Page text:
Sunday, June 05, 2005

Consumer Reports: the paradox of a consumer organization that hates its customers

Consumer Reports Ratings and recommendations available at

This would be funny, if it weren't so irritating. I think there are broader lessons here than a single dysfunctional company. Many of us feel the pain of "brand reputation and quality" in a world where price competition is severe and consumers are overwhelmed with choices and making consistently "wrong" (IMHO) value decisions. Consider the story of Consumer Reports and my quest for a reliable air conditioner.

Consumer Reports is an old (once non-profit?) consumer oriented organization. It's not ad supported, I pay to get access to their web site. I went there looking for a quality of service and repair record information on air conditioners [1]. It might be there, but I couldn't find it. So I decided I was annoyed enough to send them some feedback.

So I find it quite amazing that, after 15 minutes of searching, I couldn't find any way to send them feedback on CR's services [1]. Maybe it's there, but it's professionally hidden (they've outsourced their web support to a separate company). I gave up. I expect that kind of thing from, but from Consumer Reports?

Did they get bought out by a some evil entity? Alas, the more likely explanation is that they're far more interested in their newly launched health services rating and education program than they are in providing the services I'm interested in. I suspect a deeply introspective and dysfunctional service company in a non-competitive niche. I wish they'd provide the services I need, but they so dominate this niche that I'm probably still better off paying for the crummy service they provide.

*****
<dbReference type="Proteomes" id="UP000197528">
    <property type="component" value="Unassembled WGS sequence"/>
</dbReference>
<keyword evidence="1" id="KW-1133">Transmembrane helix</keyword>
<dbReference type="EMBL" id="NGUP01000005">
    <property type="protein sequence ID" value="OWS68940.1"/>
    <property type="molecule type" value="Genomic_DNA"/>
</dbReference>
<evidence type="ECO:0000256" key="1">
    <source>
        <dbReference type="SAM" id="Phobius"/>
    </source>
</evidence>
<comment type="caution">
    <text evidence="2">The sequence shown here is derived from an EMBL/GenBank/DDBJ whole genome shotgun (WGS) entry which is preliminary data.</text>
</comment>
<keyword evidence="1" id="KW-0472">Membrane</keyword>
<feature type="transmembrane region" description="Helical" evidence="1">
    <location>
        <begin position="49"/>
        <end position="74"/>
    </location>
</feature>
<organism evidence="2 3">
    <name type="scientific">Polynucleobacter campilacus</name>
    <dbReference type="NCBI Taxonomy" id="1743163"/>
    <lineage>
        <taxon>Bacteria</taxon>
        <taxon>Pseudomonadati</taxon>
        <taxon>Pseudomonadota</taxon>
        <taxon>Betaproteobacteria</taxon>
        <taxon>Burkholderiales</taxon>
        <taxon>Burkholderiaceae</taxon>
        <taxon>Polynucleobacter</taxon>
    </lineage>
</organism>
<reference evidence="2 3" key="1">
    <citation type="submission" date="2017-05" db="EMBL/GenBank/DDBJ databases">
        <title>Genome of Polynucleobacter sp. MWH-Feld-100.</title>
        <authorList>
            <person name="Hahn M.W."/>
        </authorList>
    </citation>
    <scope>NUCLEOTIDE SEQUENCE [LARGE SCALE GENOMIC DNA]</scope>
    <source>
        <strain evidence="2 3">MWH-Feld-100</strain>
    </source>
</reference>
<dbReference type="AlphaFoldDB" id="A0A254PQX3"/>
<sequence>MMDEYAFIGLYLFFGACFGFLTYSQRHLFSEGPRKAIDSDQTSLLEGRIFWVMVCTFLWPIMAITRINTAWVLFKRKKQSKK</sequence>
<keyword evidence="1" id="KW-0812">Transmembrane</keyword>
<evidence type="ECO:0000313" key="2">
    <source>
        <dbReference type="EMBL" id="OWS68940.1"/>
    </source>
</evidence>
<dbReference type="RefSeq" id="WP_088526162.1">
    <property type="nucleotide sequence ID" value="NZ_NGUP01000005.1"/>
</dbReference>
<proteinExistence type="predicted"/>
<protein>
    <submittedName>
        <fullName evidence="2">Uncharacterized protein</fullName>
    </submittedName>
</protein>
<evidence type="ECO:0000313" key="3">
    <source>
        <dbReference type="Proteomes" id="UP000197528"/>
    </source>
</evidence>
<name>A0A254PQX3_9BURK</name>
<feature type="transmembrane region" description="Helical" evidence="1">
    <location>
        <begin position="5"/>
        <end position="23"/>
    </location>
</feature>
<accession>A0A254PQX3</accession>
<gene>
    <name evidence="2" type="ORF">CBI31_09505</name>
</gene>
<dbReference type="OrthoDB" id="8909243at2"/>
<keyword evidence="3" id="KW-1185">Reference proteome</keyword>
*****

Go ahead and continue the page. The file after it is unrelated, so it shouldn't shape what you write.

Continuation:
Of course give me an alternative and I'll be gone in a heartbeat ...

Quality of Consumer Reports and their outsourced customer support operation. Quality of Samsung air conditioners. Quality of Best Buy and their outsourced repair services. Getting data and providing feedback. It's a theme.


[1] The feedback was that I don't care about 'air conditioner' test attributes as much as I care about reliability records and quality of service; CR doesn't provide the key data I want. In this case we'd bought a highly rated Samsung air conditioner from Best Buy. It worked for about a year, then it apparently lost coolant. We had it serviced under warrantee by a Best Buy contractor, after a one week repair, and upon later reinstallation, it still doesn't work. We don't have time to waste on this stuff, so we wrote off both Best Buy and Samsung (sorry guys, you only get one chance to deeply annoy us). I went to CR looking for some repair and service measures and couldn't find them. No wonder vendors don't bother to invest in quality!

Update 6/5: To be fair to CR, I wrote out a business plan for their recovery. In a not-unrelated event, today at the gym my one year old delicately handled SONY walkman died on me. I'm replacing it for now with a much abused "Jensen" device that I bought at a garage sale, it was made in China perhaps 8 years ago. Grr. The aggravation of disposable devices is never-ending.

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